Hooton on the dirty deal in Ohariu

Matthew Hooton writes about the dirty deal between the Greens and Labour in Ohariu:

Don’t be fooled by the Greens’ declarations of undying fidelity to their memorandum of understanding with Labour: Their decision not to stand a candidate against Peter Dunne in Ohariu is entirely self-interested.

Mr Dunne’s hold on Ohariu remains important, mainly because his so-called United Future Party, which won 6.7% of the vote a political generation ago in 2002, is now little more than a legal fiction. Although it can apparently still meet the Electoral Act’s test of having 500 financial members to remain a registered political party, United Future received just 5286 party votes nationwide at the last election, less than half that of the Aotearoa Legalise Cannabis Party and barely a seventh of those won by Kim Dotcom and Hone Harawira’s outfit. Even in its stronghold of Mr Dunne’s Ohariu electorate, United Future managed a mere 273 party votes, just 15 more than Mr Dotcom and Mr Harawira’s bizarre coalition.  

Paradoxically, though, it is United Future’s non-existence as a genuine party that makes Mr Dunne more important than he might otherwise be. Unlike Act, which gets just enough party votes to justify one MP, Mr Dunne’s hold on Ohariu creates an overhang in Parliament. An overhang can mean a government needs one more MP to achieve the confidence of Parliament than otherwise – and, given his centrist position, that one extra MP can end up being Mr Dunne himself.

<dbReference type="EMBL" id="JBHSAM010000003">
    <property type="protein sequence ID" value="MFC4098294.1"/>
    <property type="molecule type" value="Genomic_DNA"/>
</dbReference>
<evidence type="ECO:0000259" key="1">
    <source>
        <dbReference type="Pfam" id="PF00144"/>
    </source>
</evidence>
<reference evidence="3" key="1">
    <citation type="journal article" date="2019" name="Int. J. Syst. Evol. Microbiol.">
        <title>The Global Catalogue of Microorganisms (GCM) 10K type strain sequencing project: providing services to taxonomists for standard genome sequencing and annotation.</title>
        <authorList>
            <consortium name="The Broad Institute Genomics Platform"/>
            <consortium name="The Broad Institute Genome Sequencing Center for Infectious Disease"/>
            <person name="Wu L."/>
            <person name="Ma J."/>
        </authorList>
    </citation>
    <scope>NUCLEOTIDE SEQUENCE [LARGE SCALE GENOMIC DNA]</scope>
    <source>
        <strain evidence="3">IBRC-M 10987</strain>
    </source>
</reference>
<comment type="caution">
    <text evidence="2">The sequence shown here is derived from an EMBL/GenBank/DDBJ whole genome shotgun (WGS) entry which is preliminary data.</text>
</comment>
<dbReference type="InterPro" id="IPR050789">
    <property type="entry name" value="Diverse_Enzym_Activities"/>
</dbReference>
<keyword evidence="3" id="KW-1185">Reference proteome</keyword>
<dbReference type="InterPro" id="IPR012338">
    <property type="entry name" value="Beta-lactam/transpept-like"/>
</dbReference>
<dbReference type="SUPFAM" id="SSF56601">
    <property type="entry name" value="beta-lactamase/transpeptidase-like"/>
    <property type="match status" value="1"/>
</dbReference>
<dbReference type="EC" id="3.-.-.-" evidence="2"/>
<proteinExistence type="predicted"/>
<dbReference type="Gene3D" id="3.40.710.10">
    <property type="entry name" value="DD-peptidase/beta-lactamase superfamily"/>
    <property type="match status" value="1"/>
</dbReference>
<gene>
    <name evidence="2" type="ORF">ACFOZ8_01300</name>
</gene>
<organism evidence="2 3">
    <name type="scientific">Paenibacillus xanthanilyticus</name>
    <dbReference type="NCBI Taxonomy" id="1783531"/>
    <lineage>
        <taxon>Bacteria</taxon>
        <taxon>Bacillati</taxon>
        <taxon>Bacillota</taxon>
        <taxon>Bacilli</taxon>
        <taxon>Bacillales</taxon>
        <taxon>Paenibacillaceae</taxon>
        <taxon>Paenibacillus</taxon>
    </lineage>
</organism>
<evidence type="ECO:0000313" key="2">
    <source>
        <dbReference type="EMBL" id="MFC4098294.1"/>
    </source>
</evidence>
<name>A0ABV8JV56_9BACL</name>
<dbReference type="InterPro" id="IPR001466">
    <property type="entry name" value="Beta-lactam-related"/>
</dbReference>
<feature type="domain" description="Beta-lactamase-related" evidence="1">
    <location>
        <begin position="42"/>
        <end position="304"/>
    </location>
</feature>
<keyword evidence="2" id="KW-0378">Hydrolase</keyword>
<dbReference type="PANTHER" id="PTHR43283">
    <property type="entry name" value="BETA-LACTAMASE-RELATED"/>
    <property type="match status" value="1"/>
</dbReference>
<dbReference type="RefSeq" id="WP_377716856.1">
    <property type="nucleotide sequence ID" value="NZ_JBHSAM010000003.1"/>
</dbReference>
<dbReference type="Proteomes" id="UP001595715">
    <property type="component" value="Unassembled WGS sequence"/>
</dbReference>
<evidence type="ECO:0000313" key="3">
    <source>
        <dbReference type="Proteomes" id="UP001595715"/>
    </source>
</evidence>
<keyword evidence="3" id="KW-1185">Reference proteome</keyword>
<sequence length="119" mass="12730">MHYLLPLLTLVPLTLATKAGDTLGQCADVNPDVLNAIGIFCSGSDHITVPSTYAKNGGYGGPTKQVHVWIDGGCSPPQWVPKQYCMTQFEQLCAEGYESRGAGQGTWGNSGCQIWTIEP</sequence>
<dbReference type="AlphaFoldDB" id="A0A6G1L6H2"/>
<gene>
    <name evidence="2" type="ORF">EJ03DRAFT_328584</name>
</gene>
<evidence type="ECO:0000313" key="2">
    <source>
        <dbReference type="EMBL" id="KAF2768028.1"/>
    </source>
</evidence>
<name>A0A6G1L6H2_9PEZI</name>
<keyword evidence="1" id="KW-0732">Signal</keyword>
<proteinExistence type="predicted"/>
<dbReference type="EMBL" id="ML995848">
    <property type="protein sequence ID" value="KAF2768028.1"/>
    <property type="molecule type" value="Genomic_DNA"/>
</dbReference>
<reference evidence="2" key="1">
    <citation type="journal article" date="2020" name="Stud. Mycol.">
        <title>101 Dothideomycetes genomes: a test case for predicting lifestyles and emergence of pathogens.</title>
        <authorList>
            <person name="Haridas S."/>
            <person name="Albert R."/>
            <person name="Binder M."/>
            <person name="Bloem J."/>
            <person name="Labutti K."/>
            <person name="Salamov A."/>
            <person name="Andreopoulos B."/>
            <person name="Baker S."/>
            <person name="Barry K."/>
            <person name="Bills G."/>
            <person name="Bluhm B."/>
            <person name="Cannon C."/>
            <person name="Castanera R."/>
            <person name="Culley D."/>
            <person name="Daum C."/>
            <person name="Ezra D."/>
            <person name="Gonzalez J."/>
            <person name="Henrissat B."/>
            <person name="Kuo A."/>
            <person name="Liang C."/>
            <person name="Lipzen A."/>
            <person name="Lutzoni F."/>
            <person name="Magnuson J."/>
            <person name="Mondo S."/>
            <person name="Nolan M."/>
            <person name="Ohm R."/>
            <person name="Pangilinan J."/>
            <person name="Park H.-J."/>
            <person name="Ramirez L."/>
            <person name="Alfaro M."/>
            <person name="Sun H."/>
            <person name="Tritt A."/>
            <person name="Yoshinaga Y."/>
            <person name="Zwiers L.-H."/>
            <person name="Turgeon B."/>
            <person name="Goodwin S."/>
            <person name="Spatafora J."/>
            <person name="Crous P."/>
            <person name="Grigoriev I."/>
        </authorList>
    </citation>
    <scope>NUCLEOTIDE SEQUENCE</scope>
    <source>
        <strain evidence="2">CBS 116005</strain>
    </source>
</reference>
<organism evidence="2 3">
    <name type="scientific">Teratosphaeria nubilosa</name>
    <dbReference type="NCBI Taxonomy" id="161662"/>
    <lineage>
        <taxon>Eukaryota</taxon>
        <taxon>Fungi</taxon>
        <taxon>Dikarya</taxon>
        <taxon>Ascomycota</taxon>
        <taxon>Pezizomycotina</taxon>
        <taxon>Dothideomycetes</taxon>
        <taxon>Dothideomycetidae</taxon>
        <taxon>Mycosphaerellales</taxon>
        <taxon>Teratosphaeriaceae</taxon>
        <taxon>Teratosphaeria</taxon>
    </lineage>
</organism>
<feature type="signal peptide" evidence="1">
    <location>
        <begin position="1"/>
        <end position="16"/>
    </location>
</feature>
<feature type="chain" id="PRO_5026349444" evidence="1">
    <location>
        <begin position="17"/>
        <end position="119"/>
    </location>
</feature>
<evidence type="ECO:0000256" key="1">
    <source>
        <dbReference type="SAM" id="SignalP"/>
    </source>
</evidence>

It’s a tidy little arrangement which, since Mr Dunne formed his first little party in the 1990s, has secured him a minister’s salary, status and perks under four prime ministers: Jim Bolger, Helen Clark, John Key and now Bill English. Don’t you just love MMP.

Dunne’s time is up. He’s a waste of space and his grandstanding is now annoying. National supporters talk about Dunne’s loyalty but he has been a minister in every government since 1990, including Clark’s. He’s a political whore whose one seat is a buffer to get across the line.

Thus, to the horror of Labour’s liberal luvvies, former police union boss Greg O’Connor is to be affixed to a red rosette and sent to the rotary clubs and plunket rooms of Ngaio, Khandallah, Johnsonville and Newlands.  With his record of being tough on crime, support for arming the police and generally socially conservative persona, Mr O’Connor is judged capable of eliminating Mr Dunne’s small 710 majority.

Apparently as an act of charity to their Labour allies, the Greens have magnanimously decided to help by announcing unilaterally they will not run a candidate in the seat. That should be enough to bring Mr Dunne’s career to an end unless National decides to pull its candidate to create a straight Dunne v O’Connor race. By making such an apparently selfless gesture, the Greens are also applying pressure on Labour to repay the favour elsewhere to provide them with the long-term insurance of an electorate seat.